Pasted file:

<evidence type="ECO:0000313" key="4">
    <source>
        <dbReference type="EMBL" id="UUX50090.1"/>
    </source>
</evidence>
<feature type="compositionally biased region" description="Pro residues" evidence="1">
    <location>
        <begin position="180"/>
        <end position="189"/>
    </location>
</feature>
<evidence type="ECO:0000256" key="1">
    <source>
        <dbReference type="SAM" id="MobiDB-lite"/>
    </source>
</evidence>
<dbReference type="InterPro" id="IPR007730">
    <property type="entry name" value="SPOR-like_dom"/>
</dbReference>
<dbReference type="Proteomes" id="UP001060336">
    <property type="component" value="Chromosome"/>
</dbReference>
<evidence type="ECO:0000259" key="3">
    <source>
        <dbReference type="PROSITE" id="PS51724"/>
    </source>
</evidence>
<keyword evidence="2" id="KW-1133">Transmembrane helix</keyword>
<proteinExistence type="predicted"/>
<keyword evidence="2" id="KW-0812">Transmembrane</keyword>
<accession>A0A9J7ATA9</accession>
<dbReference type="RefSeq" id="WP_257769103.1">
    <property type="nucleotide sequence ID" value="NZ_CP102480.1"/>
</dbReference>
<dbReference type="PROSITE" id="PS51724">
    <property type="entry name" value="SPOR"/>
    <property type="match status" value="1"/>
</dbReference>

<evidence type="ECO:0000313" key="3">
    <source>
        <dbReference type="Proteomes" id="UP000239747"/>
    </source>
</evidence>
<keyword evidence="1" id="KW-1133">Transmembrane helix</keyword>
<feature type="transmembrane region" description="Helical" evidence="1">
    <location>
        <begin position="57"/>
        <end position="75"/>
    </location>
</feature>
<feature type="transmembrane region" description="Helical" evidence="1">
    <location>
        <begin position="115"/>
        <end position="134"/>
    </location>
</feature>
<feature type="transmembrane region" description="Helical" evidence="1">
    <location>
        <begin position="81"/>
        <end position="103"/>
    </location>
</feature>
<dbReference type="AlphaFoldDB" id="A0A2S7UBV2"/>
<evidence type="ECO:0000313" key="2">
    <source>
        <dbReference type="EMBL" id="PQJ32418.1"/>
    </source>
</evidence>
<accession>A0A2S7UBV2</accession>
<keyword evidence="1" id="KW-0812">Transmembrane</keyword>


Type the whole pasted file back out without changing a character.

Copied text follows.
<evidence type="ECO:0000313" key="4">
    <source>
        <dbReference type="EMBL" id="UUX50090.1"/>
    </source>
</evidence>
<feature type="compositionally biased region" description="Pro residues" evidence="1">
    <location>
        <begin position="180"/>
        <end position="189"/>
    </location>
</feature>
<evidence type="ECO:0000256" key="1">
    <source>
        <dbReference type="SAM" id="MobiDB-lite"/>
    </source>
</evidence>
<dbReference type="InterPro" id="IPR007730">
    <property type="entry name" value="SPOR-like_dom"/>
</dbReference>
<dbReference type="Proteomes" id="UP001060336">
    <property type="component" value="Chromosome"/>
</dbReference>
<evidence type="ECO:0000259" key="3">
    <source>
        <dbReference type="PROSITE" id="PS51724"/>
    </source>
</evidence>
<keyword evidence="2" id="KW-1133">Transmembrane helix</keyword>
<proteinExistence type="predicted"/>
<keyword evidence="2" id="KW-0812">Transmembrane</keyword>
<accession>A0A9J7ATA9</accession>
<dbReference type="RefSeq" id="WP_257769103.1">
    <property type="nucleotide sequence ID" value="NZ_CP102480.1"/>
</dbReference>
<dbReference type="PROSITE" id="PS51724">
    <property type="entry name" value="SPOR"/>
    <property type="match status" value="1"/>
</dbReference>

<evidence type="ECO:0000313" key="3">
    <source>
        <dbReference type="Proteomes" id="UP000239747"/>
    </source>
</evidence>
<keyword evidence="1" id="KW-1133">Transmembrane helix</keyword>
<feature type="transmembrane region" description="Helical" evidence="1">
    <location>
        <begin position="57"/>
        <end position="75"/>
    </location>
</feature>
<feature type="transmembrane region" description="Helical" evidence="1">
    <location>
        <begin position="115"/>
        <end position="134"/>
    </location>
</feature>
<feature type="transmembrane region" description="Helical" evidence="1">
    <location>
        <begin position="81"/>
        <end position="103"/>
    </location>
</feature>
<dbReference type="AlphaFoldDB" id="A0A2S7UBV2"/>
<evidence type="ECO:0000313" key="2">
    <source>
        <dbReference type="EMBL" id="PQJ32418.1"/>
    </source>
</evidence>
<accession>A0A2S7UBV2</accession>
<keyword evidence="1" id="KW-0812">Transmembrane</keyword>